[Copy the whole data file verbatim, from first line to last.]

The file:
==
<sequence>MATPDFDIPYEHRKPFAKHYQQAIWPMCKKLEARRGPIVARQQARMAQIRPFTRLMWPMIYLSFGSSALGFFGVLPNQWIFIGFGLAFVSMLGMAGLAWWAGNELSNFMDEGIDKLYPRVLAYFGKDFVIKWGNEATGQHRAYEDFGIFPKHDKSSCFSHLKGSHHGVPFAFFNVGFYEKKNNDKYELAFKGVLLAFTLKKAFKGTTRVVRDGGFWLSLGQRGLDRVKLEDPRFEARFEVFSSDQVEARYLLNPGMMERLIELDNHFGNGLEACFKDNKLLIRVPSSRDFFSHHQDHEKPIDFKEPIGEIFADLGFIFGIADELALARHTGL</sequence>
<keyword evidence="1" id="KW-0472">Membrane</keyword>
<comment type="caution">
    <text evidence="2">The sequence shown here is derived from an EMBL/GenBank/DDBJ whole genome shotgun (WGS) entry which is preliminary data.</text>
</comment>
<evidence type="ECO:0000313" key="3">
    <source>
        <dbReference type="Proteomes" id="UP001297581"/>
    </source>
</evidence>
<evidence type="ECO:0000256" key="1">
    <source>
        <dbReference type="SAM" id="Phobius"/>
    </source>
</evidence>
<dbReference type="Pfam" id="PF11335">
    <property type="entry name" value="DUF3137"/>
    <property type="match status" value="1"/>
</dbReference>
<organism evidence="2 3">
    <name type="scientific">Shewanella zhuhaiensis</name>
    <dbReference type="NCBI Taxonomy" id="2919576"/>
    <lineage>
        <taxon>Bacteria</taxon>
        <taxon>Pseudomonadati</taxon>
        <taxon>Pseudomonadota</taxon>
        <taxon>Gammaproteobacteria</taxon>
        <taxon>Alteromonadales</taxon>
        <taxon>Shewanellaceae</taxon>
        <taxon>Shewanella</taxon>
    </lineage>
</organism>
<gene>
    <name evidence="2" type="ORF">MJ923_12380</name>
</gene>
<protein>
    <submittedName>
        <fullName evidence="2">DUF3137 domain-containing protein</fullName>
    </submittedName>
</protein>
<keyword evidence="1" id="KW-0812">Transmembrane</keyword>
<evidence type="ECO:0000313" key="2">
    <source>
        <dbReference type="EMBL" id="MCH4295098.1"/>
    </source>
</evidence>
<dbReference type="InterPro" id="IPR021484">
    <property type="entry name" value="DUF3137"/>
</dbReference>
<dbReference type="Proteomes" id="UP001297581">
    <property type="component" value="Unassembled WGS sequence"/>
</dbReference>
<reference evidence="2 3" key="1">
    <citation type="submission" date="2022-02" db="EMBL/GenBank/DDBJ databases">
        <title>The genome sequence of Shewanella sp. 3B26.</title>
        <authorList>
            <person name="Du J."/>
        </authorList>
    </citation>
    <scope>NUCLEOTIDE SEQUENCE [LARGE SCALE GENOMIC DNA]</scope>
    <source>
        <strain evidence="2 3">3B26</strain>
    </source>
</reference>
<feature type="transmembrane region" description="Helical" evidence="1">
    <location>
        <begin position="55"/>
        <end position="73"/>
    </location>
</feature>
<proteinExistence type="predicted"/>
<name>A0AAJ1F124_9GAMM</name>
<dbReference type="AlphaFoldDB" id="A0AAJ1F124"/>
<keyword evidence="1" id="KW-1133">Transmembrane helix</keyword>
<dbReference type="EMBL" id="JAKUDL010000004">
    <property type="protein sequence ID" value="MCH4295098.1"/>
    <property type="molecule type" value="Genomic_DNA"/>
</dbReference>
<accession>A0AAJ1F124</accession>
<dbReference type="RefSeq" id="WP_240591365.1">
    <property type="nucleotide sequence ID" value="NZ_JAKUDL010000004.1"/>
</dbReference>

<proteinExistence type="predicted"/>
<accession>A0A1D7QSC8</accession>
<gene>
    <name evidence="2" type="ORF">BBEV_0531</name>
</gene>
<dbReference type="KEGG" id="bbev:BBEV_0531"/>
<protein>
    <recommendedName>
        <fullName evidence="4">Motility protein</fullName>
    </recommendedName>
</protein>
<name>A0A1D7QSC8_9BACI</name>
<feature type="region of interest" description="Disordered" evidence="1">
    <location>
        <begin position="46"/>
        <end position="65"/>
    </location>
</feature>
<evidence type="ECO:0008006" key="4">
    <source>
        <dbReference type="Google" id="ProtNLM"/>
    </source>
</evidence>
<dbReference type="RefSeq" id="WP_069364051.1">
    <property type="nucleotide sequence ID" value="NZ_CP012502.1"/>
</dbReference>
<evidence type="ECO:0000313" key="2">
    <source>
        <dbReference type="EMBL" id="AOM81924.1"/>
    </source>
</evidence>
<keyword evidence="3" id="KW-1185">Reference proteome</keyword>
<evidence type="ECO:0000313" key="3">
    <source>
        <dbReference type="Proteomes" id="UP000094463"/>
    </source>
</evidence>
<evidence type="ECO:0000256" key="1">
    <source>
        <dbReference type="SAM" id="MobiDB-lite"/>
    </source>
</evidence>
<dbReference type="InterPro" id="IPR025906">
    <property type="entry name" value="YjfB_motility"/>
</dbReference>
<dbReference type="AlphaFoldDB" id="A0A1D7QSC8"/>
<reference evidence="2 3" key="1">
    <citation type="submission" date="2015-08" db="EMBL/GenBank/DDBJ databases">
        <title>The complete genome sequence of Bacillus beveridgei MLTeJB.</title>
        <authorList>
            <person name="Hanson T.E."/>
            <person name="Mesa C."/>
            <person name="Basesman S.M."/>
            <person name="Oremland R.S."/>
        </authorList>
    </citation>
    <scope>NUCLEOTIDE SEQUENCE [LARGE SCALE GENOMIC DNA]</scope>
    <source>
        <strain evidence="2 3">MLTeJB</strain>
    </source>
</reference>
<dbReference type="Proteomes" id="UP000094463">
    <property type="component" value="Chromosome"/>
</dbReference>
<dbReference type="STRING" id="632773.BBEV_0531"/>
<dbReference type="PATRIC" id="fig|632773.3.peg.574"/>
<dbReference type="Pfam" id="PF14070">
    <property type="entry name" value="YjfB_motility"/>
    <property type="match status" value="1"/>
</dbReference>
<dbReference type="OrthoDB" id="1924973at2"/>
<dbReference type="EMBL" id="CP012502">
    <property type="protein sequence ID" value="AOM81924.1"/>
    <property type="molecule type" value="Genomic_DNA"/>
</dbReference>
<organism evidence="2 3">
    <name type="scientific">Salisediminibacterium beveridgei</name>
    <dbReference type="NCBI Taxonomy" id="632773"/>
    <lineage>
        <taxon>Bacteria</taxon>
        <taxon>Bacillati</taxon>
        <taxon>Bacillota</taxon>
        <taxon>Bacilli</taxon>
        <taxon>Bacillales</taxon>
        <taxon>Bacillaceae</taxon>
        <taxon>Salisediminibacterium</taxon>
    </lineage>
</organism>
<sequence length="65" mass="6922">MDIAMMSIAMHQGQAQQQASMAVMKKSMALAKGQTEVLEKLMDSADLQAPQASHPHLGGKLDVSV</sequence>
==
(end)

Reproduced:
<sequence>MATPDFDIPYEHRKPFAKHYQQAIWPMCKKLEARRGPIVARQQARMAQIRPFTRLMWPMIYLSFGSSALGFFGVLPNQWIFIGFGLAFVSMLGMAGLAWWAGNELSNFMDEGIDKLYPRVLAYFGKDFVIKWGNEATGQHRAYEDFGIFPKHDKSSCFSHLKGSHHGVPFAFFNVGFYEKKNNDKYELAFKGVLLAFTLKKAFKGTTRVVRDGGFWLSLGQRGLDRVKLEDPRFEARFEVFSSDQVEARYLLNPGMMERLIELDNHFGNGLEACFKDNKLLIRVPSSRDFFSHHQDHEKPIDFKEPIGEIFADLGFIFGIADELALARHTGL</sequence>
<keyword evidence="1" id="KW-0472">Membrane</keyword>
<comment type="caution">
    <text evidence="2">The sequence shown here is derived from an EMBL/GenBank/DDBJ whole genome shotgun (WGS) entry which is preliminary data.</text>
</comment>
<evidence type="ECO:0000313" key="3">
    <source>
        <dbReference type="Proteomes" id="UP001297581"/>
    </source>
</evidence>
<evidence type="ECO:0000256" key="1">
    <source>
        <dbReference type="SAM" id="Phobius"/>
    </source>
</evidence>
<dbReference type="Pfam" id="PF11335">
    <property type="entry name" value="DUF3137"/>
    <property type="match status" value="1"/>
</dbReference>
<organism evidence="2 3">
    <name type="scientific">Shewanella zhuhaiensis</name>
    <dbReference type="NCBI Taxonomy" id="2919576"/>
    <lineage>
        <taxon>Bacteria</taxon>
        <taxon>Pseudomonadati</taxon>
        <taxon>Pseudomonadota</taxon>
        <taxon>Gammaproteobacteria</taxon>
        <taxon>Alteromonadales</taxon>
        <taxon>Shewanellaceae</taxon>
        <taxon>Shewanella</taxon>
    </lineage>
</organism>
<gene>
    <name evidence="2" type="ORF">MJ923_12380</name>
</gene>
<protein>
    <submittedName>
        <fullName evidence="2">DUF3137 domain-containing protein</fullName>
    </submittedName>
</protein>
<keyword evidence="1" id="KW-0812">Transmembrane</keyword>
<evidence type="ECO:0000313" key="2">
    <source>
        <dbReference type="EMBL" id="MCH4295098.1"/>
    </source>
</evidence>
<dbReference type="InterPro" id="IPR021484">
    <property type="entry name" value="DUF3137"/>
</dbReference>
<dbReference type="Proteomes" id="UP001297581">
    <property type="component" value="Unassembled WGS sequence"/>
</dbReference>
<reference evidence="2 3" key="1">
    <citation type="submission" date="2022-02" db="EMBL/GenBank/DDBJ databases">
        <title>The genome sequence of Shewanella sp. 3B26.</title>
        <authorList>
            <person name="Du J."/>
        </authorList>
    </citation>
    <scope>NUCLEOTIDE SEQUENCE [LARGE SCALE GENOMIC DNA]</scope>
    <source>
        <strain evidence="2 3">3B26</strain>
    </source>
</reference>
<feature type="transmembrane region" description="Helical" evidence="1">
    <location>
        <begin position="55"/>
        <end position="73"/>
    </location>
</feature>
<proteinExistence type="predicted"/>
<name>A0AAJ1F124_9GAMM</name>
<dbReference type="AlphaFoldDB" id="A0AAJ1F124"/>
<keyword evidence="1" id="KW-1133">Transmembrane helix</keyword>
<dbReference type="EMBL" id="JAKUDL010000004">
    <property type="protein sequence ID" value="MCH4295098.1"/>
    <property type="molecule type" value="Genomic_DNA"/>
</dbReference>
<accession>A0AAJ1F124</accession>
<dbReference type="RefSeq" id="WP_240591365.1">
    <property type="nucleotide sequence ID" value="NZ_JAKUDL010000004.1"/>
</dbReference>

<proteinExistence type="predicted"/>
<accession>A0A1D7QSC8</accession>
<gene>
    <name evidence="2" type="ORF">BBEV_0531</name>
</gene>
<dbReference type="KEGG" id="bbev:BBEV_0531"/>
<protein>
    <recommendedName>
        <fullName evidence="4">Motility protein</fullName>
    </recommendedName>
</protein>
<name>A0A1D7QSC8_9BACI</name>
<feature type="region of interest" description="Disordered" evidence="1">
    <location>
        <begin position="46"/>
        <end position="65"/>
    </location>
</feature>
<evidence type="ECO:0008006" key="4">
    <source>
        <dbReference type="Google" id="ProtNLM"/>
    </source>
</evidence>
<dbReference type="RefSeq" id="WP_069364051.1">
    <property type="nucleotide sequence ID" value="NZ_CP012502.1"/>
</dbReference>
<evidence type="ECO:0000313" key="2">
    <source>
        <dbReference type="EMBL" id="AOM81924.1"/>
    </source>
</evidence>
<keyword evidence="3" id="KW-1185">Reference proteome</keyword>
<evidence type="ECO:0000313" key="3">
    <source>
        <dbReference type="Proteomes" id="UP000094463"/>
    </source>
</evidence>
<evidence type="ECO:0000256" key="1">
    <source>
        <dbReference type="SAM" id="MobiDB-lite"/>
    </source>
</evidence>
<dbReference type="InterPro" id="IPR025906">
    <property type="entry name" value="YjfB_motility"/>
</dbReference>
<dbReference type="AlphaFoldDB" id="A0A1D7QSC8"/>
<reference evidence="2 3" key="1">
    <citation type="submission" date="2015-08" db="EMBL/GenBank/DDBJ databases">
        <title>The complete genome sequence of Bacillus beveridgei MLTeJB.</title>
        <authorList>
            <person name="Hanson T.E."/>
            <person name="Mesa C."/>
            <person name="Basesman S.M."/>
            <person name="Oremland R.S."/>
        </authorList>
    </citation>
    <scope>NUCLEOTIDE SEQUENCE [LARGE SCALE GENOMIC DNA]</scope>
    <source>
        <strain evidence="2 3">MLTeJB</strain>
    </source>
</reference>
<dbReference type="Proteomes" id="UP000094463">
    <property type="component" value="Chromosome"/>
</dbReference>
<dbReference type="STRING" id="632773.BBEV_0531"/>
<dbReference type="PATRIC" id="fig|632773.3.peg.574"/>
<dbReference type="Pfam" id="PF14070">
    <property type="entry name" value="YjfB_motility"/>
    <property type="match status" value="1"/>
</dbReference>
<dbReference type="OrthoDB" id="1924973at2"/>
<dbReference type="EMBL" id="CP012502">
    <property type="protein sequence ID" value="AOM81924.1"/>
    <property type="molecule type" value="Genomic_DNA"/>
</dbReference>
<organism evidence="2 3">
    <name type="scientific">Salisediminibacterium beveridgei</name>
    <dbReference type="NCBI Taxonomy" id="632773"/>
    <lineage>
        <taxon>Bacteria</taxon>
        <taxon>Bacillati</taxon>
        <taxon>Bacillota</taxon>
        <taxon>Bacilli</taxon>
        <taxon>Bacillales</taxon>
        <taxon>Bacillaceae</taxon>
        <taxon>Salisediminibacterium</taxon>
    </lineage>
</organism>
<sequence length="65" mass="6922">MDIAMMSIAMHQGQAQQQASMAVMKKSMALAKGQTEVLEKLMDSADLQAPQASHPHLGGKLDVSV</sequence>